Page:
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Adam Silver On NBA, China Relationship: ‘Engagement is Better Than Isolation’

Silver talked to “Time” in a wide-ranging interview concerning the state of the NBA.



TIME featured NBA commissioner Adam Silver among other high-profile executives for their May issue touching on a wide range of topics. Namely, the league’s relationship with China following an eventful two-year stretch.

China’s state television CCTV and streaming service Tencent suspended all preseason NBA game broadcasts following an October 2019 tweet by then-Houston Rockets general manager Daryl Morey. The post showed support for pro-democracy protests in Hong Kong. Over a year passed before China started showing the games again. CCTV brought back the 2020 NBA Finals because of the league’s assistance to China in fighting COVID-19. Silver said the league is still broadcasting games in the country after the incident.

“We continue to televise our games in China,” Silver said to TIME. “Our most significant television partner is Tencent, which is a streaming service in China. And we have hundreds of millions of fans in China who we continue to serve.”

Silver opened up further about his feelings toward calls to boycott China and cut them out of the NBA world.

“The political science major in me believes that engagement is better than isolation,” Silver said. “That a so-called boycott of China, taking into account legitimate criticisms of the Chinese system, won’t further the agenda of those who seek to bring about global change. Working with Chinese solely on NBA basketball has been a net plus for building relationships between two superpowers.”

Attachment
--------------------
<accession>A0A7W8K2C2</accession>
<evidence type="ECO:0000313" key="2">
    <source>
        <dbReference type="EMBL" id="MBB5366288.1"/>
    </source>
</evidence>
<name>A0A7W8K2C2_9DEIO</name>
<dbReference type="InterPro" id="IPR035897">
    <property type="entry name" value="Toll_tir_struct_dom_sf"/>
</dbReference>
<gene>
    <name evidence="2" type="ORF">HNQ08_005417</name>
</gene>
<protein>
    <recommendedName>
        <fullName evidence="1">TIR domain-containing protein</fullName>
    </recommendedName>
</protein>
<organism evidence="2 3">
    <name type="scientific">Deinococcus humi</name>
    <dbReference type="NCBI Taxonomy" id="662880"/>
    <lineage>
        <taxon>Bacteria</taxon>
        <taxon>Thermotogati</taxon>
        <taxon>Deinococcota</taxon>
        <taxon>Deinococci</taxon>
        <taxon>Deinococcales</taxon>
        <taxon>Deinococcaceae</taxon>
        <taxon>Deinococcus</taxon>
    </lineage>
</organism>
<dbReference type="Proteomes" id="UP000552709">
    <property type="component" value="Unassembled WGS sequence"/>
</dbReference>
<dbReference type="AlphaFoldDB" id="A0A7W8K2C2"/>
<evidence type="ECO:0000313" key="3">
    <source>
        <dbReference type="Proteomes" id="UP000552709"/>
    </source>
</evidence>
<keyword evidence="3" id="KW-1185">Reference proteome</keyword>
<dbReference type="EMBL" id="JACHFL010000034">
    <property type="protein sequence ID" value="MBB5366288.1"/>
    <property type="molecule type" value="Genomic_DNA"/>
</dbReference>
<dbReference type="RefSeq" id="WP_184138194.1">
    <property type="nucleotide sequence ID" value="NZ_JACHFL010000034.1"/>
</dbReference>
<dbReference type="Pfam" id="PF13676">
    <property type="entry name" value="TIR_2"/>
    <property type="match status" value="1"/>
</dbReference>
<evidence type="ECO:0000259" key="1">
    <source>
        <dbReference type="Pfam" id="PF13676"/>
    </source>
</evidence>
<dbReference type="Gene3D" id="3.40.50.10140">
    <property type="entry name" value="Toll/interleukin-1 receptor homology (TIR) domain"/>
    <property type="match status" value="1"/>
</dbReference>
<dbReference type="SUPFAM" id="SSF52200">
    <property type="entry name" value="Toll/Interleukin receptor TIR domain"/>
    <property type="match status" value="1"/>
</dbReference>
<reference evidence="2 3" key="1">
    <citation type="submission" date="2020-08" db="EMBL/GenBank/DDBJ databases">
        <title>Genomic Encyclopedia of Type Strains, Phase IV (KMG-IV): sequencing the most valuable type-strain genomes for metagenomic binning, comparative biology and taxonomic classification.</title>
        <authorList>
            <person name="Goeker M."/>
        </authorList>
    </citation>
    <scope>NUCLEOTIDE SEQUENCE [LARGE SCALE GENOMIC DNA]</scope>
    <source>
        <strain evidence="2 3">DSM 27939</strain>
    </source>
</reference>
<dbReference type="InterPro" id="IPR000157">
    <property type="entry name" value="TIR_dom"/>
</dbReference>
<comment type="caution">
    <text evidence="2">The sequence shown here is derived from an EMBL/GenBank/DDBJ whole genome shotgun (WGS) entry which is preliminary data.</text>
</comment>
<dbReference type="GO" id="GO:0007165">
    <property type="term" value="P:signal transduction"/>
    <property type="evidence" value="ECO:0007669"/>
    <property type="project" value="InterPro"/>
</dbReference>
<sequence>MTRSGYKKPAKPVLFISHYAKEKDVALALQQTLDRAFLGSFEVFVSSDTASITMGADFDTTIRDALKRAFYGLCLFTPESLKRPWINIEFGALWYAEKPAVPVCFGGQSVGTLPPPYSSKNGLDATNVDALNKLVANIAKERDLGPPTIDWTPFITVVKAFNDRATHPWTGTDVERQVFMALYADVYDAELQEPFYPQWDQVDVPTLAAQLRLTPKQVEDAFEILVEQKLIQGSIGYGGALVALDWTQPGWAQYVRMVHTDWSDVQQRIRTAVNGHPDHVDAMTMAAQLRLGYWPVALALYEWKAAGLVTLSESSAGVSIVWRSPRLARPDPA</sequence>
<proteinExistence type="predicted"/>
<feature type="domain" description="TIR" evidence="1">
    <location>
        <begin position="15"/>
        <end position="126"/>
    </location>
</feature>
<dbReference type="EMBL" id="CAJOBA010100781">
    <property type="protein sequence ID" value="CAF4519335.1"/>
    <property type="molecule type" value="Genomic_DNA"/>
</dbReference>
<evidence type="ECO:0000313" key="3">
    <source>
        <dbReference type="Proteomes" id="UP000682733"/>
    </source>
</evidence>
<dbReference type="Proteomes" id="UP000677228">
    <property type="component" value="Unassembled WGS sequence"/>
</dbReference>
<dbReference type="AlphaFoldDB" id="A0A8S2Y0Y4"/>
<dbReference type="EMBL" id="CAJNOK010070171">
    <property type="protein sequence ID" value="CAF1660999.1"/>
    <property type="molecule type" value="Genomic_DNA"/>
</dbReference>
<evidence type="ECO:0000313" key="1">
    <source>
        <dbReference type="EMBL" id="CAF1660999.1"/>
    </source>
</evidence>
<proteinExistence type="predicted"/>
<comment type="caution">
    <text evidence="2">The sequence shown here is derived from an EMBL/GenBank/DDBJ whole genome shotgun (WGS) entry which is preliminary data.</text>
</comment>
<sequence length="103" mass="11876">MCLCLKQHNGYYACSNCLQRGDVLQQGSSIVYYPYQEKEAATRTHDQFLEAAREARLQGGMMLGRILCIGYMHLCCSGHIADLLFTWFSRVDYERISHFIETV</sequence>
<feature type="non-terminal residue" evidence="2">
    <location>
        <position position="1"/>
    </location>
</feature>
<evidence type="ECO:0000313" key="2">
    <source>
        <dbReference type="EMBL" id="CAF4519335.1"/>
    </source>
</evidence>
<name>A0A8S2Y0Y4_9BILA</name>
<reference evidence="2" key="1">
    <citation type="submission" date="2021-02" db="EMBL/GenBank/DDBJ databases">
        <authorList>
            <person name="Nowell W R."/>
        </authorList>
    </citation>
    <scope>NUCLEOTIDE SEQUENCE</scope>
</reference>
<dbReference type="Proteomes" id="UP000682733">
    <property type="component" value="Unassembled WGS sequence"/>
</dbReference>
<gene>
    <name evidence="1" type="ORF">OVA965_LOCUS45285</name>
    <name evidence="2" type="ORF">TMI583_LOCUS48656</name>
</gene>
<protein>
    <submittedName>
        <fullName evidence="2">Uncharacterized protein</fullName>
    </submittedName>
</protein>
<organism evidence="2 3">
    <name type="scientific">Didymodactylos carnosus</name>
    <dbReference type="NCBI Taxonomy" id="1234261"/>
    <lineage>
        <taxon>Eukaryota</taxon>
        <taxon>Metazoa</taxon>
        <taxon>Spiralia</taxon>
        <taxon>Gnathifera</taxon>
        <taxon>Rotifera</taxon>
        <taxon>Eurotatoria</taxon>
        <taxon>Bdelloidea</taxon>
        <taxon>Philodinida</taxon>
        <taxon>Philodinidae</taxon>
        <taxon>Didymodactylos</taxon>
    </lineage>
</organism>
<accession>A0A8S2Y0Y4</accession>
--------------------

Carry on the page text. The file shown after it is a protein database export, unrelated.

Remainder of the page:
When pressed about specific human rights issues and what basketball can change about China’s ways, Silver had this to say.

“While there are many differences between our society and Chinese society, there are enormous commonalities as well. One of them is to love a sport. And basketball happens to be the most popular team sport in China right now. We think that through that common love and appreciation of the game of basketball, that that’s a way to bring people together. It’s as simple as that.”

Sports TV News

Bob Jenkins Posthumously Given Myers Award By NMPA

He was the longtime voice of the Indianapolis 500 and anchored ESPN’s NASCAR coverage for nearly 20 years.



National Motorsports Press Association has come to a decision on their annual Myers Brothers Award. They have announced that legendary motorsports broadcaster Bob Jenkins is the posthumous winner of the award.

Jenkins passed away back in August after a battle with brain cancer at 73 years old. He was the longtime voice of the Indianapolis 500 and anchored ESPN’s NASCAR coverage for nearly 20 years

Presented annually since 1958, the award, named in honor of former NASCAR competitors Billy and Bobby Myers, recognizes individuals and/or groups who have provided outstanding contributions to the sport of stock-car racing.

Bob Jenkins teamed with Larry Nuber and later with NASCAR Hall of Famers Ned Jarrett and Benny Parsons to form one of the sport’s most revered broadcast teams during his time at ESPN and is one of the pioneers for the sport of racing.

After leaving ESPN, Jenkins joined the staff at Indianapolis Motor Speedway, filling roles as a public-address announcer and press-conference emcee. He returned to the IndyCar broadcast booth with Versus and retained the role as chief IndyCar announcer when Versus was acquired by NBC Sports Group.

In 2019, Bob Jenkins was inducted into the Indianapolis Motor Speedway Museum’s Hall of Fame.

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Sports TV News

Louis Riddick: ‘ESPN Knows I Am Interested In GM Opportunities’

“I will say my mindset has changed about it since I have left front office work, but the fire still burns. I know for a fact I can do it.”